For many survivors looking to return to work after cancer, the traditional, full-time nine-to-five job isn’t necessarily going to be the right fit. You may still be recovering from treatment, you may not have enough energy to withstand the long commute every day, or maybe your priorities have changed and you no longer want to work all the time. If any of these is the case, you should think about alternative work options. This section explores a number of them.
Part-time work can allow you to seek treatment or cope with lingering side effects as needed during the day. People often string together two or more part-time jobs to create more financial stability and/or explore their creative side. After working in an office in the morning, you might head out to an art gallery job in the evening, or a band gig at night.
Gauge your energy level — but think beyond it.
If two part-time jobs seem like too much, maybe you should seek a single part-time job, at least until your stamina increases. However, try not to evaluate what kind of part-time job (or jobs) work for you solely based on your current energy stores. Often, energy increases over time; so you should factor into your decision that potential future gain.
Think of what your needs are — not just a paycheck, but also flexibility, benefits and fulfillment. Beware: One danger of part-time work is that it can quickly “morph” into full-time work. You have to be clear from the start about what is expected in terms of output and hours.
Get creative with the possibilities, but stay realistic.
Part-time doesn’t necessarily mean working four hours at the company location, five days a week. Ask about flexible hours. For instance, if you’re due to go in for chemo, you might work eight hours one day and take the next day off. Ask about working from home at least some of the days. This could allow you to lie low in your own room or study while you work if you’re feeling depleted after a treatment, then return to the office environment as you regain strength. You may be able to find a part-time job (or jobs) that are entirely home-based. Work-at-home jobs run the gamut these days. They could involve telemarketing, Internet work, editing, writing or customer care, to name a few. (It’s wise to check with your accountant about payment arrangements and deductible expenses before accepting a homebased position.)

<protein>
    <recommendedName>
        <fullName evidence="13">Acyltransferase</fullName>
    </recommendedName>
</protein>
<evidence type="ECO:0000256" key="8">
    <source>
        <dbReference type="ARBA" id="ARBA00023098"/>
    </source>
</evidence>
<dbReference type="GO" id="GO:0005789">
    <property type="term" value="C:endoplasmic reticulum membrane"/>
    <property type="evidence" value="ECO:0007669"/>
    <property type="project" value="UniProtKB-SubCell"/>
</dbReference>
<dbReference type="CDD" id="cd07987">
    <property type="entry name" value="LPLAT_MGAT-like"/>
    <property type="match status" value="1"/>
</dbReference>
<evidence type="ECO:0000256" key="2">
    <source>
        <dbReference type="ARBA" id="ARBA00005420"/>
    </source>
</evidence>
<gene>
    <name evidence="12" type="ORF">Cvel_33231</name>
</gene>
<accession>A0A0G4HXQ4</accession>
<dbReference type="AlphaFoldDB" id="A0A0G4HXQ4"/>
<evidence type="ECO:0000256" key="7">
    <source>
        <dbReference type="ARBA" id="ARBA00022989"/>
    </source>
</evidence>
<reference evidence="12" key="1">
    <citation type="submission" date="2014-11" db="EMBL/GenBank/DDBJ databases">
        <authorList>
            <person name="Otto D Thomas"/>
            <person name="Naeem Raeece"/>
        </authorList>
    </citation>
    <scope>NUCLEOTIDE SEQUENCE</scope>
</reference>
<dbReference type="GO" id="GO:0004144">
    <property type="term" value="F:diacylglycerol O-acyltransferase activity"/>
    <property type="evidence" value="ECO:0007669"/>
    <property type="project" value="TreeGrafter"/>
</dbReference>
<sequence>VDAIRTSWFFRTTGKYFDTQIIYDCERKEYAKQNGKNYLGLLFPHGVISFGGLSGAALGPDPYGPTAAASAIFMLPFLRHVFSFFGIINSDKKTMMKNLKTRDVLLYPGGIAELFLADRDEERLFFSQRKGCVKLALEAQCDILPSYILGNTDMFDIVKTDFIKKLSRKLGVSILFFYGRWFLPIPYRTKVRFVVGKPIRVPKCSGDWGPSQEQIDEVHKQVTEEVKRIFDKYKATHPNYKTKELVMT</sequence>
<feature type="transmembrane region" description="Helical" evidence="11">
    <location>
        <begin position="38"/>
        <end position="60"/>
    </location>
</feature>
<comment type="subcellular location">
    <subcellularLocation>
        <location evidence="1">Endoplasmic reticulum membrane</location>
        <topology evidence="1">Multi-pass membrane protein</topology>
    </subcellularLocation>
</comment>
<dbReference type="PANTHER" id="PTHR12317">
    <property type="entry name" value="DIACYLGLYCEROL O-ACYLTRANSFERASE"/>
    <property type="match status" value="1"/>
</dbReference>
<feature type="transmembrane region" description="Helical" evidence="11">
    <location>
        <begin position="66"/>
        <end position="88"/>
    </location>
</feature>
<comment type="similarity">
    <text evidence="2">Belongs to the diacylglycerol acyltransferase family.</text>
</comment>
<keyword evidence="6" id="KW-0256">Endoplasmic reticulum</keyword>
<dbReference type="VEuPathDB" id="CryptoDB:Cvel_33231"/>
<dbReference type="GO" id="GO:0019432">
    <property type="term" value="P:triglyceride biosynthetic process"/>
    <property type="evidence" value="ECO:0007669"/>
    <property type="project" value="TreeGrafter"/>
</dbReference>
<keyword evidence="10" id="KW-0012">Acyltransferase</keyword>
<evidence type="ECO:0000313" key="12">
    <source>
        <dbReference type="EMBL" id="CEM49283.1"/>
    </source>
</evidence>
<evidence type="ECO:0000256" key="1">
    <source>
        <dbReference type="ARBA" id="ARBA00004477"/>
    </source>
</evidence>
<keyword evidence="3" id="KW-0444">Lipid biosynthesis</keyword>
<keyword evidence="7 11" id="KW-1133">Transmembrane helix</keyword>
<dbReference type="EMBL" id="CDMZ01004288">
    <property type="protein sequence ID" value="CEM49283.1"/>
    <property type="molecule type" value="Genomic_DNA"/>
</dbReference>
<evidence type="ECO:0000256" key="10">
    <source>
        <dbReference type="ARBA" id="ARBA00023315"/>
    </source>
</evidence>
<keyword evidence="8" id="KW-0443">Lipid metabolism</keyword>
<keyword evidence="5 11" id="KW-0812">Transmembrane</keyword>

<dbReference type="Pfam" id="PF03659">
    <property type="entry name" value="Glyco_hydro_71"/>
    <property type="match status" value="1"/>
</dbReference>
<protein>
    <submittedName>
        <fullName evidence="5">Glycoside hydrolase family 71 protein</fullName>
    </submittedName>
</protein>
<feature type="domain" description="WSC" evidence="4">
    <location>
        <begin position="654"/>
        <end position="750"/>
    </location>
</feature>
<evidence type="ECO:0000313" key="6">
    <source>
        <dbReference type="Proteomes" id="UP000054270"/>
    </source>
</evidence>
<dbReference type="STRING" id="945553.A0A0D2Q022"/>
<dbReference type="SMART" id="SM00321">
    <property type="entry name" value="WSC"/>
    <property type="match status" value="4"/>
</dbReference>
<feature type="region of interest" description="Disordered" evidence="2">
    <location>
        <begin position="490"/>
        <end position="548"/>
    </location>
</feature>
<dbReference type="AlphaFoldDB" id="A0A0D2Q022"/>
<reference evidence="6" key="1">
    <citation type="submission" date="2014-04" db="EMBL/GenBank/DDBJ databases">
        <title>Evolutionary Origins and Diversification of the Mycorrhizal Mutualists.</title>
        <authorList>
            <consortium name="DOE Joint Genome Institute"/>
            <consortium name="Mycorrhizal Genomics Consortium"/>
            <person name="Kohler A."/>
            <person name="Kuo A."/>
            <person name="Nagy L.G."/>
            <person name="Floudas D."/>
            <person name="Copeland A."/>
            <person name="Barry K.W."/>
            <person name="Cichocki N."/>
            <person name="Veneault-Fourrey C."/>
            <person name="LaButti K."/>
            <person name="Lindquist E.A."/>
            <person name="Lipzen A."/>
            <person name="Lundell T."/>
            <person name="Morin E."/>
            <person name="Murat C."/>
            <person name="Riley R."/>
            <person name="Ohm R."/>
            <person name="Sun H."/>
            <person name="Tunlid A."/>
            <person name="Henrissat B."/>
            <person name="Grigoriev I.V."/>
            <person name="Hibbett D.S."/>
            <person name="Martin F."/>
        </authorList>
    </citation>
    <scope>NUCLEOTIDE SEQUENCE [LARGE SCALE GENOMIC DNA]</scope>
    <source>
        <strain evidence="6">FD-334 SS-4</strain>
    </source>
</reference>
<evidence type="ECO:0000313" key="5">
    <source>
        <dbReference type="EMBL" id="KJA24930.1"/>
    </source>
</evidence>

Before you consider a part-time job that is entirely home-based, be honest: Can you resist the urge to switch on the television, catch up on reading or linger over Facebook?
Think about the isolation of an at-home job, too, and whether you can handle it. That’s an especially crucial question if you live alone. And if you have young children, you may need someone to watch them while you work, even if you are in your own house.
Contract Work or Freelancing
Under these arrangements, you work as an independent contractor, providing services for a company, usually for a specific project or time period. You are considered self-employed by the Internal Revenue Service and therefore subject to self-employment tax in addition to federal and state income taxes. Benefits such as health insurance are rarely offered to freelancers.
Contract work is a fast-growing area, as it saves employers big bucks in benefits. Be sure the terms of your contract are straightforward and in writing. Consider whether the company will pay expenses such as transportation to meetings, postage, etc.; if not, be sure to factor them into your fees.
Contract work or freelancing can be a gateway to future full-time work at a company. You might juggle two or three contract assignments for different companies. If a part-time or full-time staff position opens up and you want it, you may have an advantage in that the company already knows your work.
Add up the pros and cons.
Among the obvious advantages of part-time work is the reduction in hours. That can be especially valuable if you’re going through chemo or other fatiguing treatments, or are on your way to recovery but not quite back to 100%.
If you plan to apply for a couple of part-time jobs, consider the total hours as well as the total pay. Do they add up to as much time and money as if you were working one full-time job? Can you handle that much work right now? If both jobs are on-site, that’s not only full-time hours but two different commutes, which might be an added strain.
Getting back to work, especially if it’s a part-time job in which you’re on-site and have human contact, can lift your spirits. That’s hard to assign a dollar value to.